The area’s major men’s basketball programs are embarking on a season that’s unlike any in several years. And that’s mostly a bad thing.
Sure, an air of excitement and anticipation is normal when new regimes are installed. Mark Turgeon brings a breath of fresh air to Maryland. Paul Hewitt brings Final Four experience to George Mason. Mike Lonergan brings homegrown roots to George Washington.
Elsewhere, there hasn’t been much to celebrate but change wasn’t in order.
American missed the past two NCAA tournaments after back-to-back appearances in 2008 and 2009 but opted for stability by giving coach Jeff Jones a contract extension. Howard won just six games overall and none on the road last season under Kevin Nickelberry, but the second-year coach has an acclaimed recruiting class to anchor his rebuilding program.
But the expectations around our men’s college hoops programs haven’t been this low in six years.
For the first time since the 2005-06 season, Georgetown isn’t ranked in either of the two major preseason polls. Maryland’s disturbing trend merely continues, as 2005-06 marked its last appearance in the preseason Top 25. GW sneaked in at No. 21 that year in the Associated Press poll, and proved its worth by advancing to the NCAA tournament’s second round.
Mason was nowhere to be found in the early rankings, but the Patriots advanced all the way to the 2006 Final Four. Take preseason polls for what they’re worth.
There probably isn’t much to look forward to locally in terms of postseason play (although Mason was ranked No. 7 and received a first-place vote in CollegeInsider.com’s preseason Top 25 mid-major poll). However, there’s probably a bigger appetite for college hoops overall this year. The NBA lockout has deprived hardwood aficionados of pro action, yielding the entire spotlight to campus ballers. Broadening our scope beyond the metropolitan area, a number of high-impact players have returned to lead elite-level programs, and we’re anxious to watch.
A swarm of super sophomores on super teams — Jared Sullinger at Ohio State, Harrison Barnes at North Carolina, Terrence Jones at Kentucky, Jeremy Lamb at UConn — reminds us of a bygone era, when the best freshmen would actually return for at least another season. Each aforementioned soph was named to the Associated Press preseason All-America team, joined by a virtual relic in senior guard Jordan Taylor (Wisconsin).
It’s difficult to look at the young talent on top teams elsewhere without feeling a twinge of envy.
Yes, the local standard-bearers have spoiled us a bit with their overall success. Georgetown has reached the NCAA tournament in four of six seasons under John Thompson III, earning a couple of No. 2 seeds and a No. 3. Maryland advanced to the NCAA tournament in 14 of the last 18 seasons under Gary Williams, a run that included seven Sweet 16s, two Final Fours and one national championship.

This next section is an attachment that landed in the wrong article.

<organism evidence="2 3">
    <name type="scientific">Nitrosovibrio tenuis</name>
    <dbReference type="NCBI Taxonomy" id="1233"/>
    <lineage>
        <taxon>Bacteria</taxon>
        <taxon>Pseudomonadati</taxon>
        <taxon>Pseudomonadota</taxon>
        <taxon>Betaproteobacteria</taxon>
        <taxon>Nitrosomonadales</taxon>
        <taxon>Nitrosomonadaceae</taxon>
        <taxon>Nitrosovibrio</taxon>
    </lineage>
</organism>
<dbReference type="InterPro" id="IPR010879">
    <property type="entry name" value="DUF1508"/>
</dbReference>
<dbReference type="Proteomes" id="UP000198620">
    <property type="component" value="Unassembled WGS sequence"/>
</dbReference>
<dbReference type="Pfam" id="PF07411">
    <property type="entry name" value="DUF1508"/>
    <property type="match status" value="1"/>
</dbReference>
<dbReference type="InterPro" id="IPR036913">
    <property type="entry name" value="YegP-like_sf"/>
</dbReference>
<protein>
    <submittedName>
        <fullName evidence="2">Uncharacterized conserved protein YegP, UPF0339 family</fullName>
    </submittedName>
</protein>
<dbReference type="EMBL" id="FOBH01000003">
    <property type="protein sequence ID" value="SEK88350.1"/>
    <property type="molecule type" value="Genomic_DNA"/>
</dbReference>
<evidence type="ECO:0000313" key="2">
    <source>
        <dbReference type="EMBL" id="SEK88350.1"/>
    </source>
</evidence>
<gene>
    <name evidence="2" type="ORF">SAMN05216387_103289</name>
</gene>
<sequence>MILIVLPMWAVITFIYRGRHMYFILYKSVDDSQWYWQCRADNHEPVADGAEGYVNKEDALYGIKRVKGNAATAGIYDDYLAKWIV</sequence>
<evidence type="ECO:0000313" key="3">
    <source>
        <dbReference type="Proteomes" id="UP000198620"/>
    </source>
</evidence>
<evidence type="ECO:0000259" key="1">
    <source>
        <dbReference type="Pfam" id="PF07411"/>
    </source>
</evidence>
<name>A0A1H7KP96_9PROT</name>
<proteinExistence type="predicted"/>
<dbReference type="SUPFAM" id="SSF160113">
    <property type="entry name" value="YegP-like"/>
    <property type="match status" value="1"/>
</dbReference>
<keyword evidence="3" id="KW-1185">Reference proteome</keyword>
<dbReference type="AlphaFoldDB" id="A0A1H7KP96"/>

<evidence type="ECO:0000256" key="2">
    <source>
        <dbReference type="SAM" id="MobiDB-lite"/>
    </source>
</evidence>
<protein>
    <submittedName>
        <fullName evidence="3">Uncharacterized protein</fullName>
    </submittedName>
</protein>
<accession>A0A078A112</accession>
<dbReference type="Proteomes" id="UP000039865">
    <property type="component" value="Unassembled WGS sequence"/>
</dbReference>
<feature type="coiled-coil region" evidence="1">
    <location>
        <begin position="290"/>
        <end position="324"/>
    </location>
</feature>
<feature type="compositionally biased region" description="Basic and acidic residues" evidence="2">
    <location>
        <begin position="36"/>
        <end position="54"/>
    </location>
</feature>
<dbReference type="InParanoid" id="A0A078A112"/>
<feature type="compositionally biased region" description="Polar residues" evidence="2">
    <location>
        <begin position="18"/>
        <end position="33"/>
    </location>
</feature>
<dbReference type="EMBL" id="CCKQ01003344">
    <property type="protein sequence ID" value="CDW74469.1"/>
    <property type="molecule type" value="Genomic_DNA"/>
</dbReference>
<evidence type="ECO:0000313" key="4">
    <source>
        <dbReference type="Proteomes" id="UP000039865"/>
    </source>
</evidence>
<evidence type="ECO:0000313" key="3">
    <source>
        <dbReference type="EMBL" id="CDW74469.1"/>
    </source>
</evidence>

But both programs have experienced erosion or, at minimum, stagnation as of late. The Hoyas have suffered first-game exits in three consecutive postseason tournaments — two NCAA and one NIT — and haven’t advanced past the NCAA’s second round since 2007. The Terps missed the postseason four times in Williams’ final seven seasons and failed to advance past the NCAA’s second round since 2003.
So it hurts a bit to see the Carolinas and Kentuckys stocked with blue-chip youngsters and primed to contend, while the Hoyas and Terps are … not.
We know that Carolina and Kentucky are supernova programs, among the nation’s truly elite. Georgetown and Maryland have been reduced to faux elite. In the Terps’ case, as evidenced by the coaching search to replace Williams, some observers question whether Maryland ever qualified as creme de la creme. It’s hard to argue against that stance this season, as Turgeon will have just nine scholarship players at his disposal.
But Turgeon believes Maryland is a top-echelon program and he’s going to recruit top-echelon talent, the potential one-and-done players that Williams didn’t care for. The Terps are in for a long season this year, but it won’t be long before Turgeon and his “Dream Team” staff lure some major difference-makers to College Park.
Yes, the local standard-bearers have spoiled us a bit with their overall success. Georgetown has reached the NCAA tournament in five of the seven seasons under John Thompson III, with a couple of No. 2 seeds and a No. 3. Maryland advanced to the NCAA tournament in 14 of the last 18 seasons under Williams, a run that included seven Sweet 16s, two Final Fours and one national championship.
Mid-major programs will always get second billing until they pull off some upsets in the NCAA tournament. Butler and Virginia Commonwealth have surpassed Mason as flavors-of-the-month, but it’s nice to know that the original giant-slayer plays in our backyard. It will be interesting to see what Hewitt does with Jim Larranga’s handiwork.
Even GW and American have been good for an NCAA tournament bid or two in recent years, so keeping an eye on them can be fun, too, especially in the conference tournament that usually determines their fate. Nickelberry has the longest climb in making Howard respectable — the Bison haven’t had a winning season since 2001-02 and haven’t been to the NCAA tournament since 1992 — but his freshmen look promising.
All in all, it’s still good to be a college hoops fan in this area. And it’s good to see another season get underway.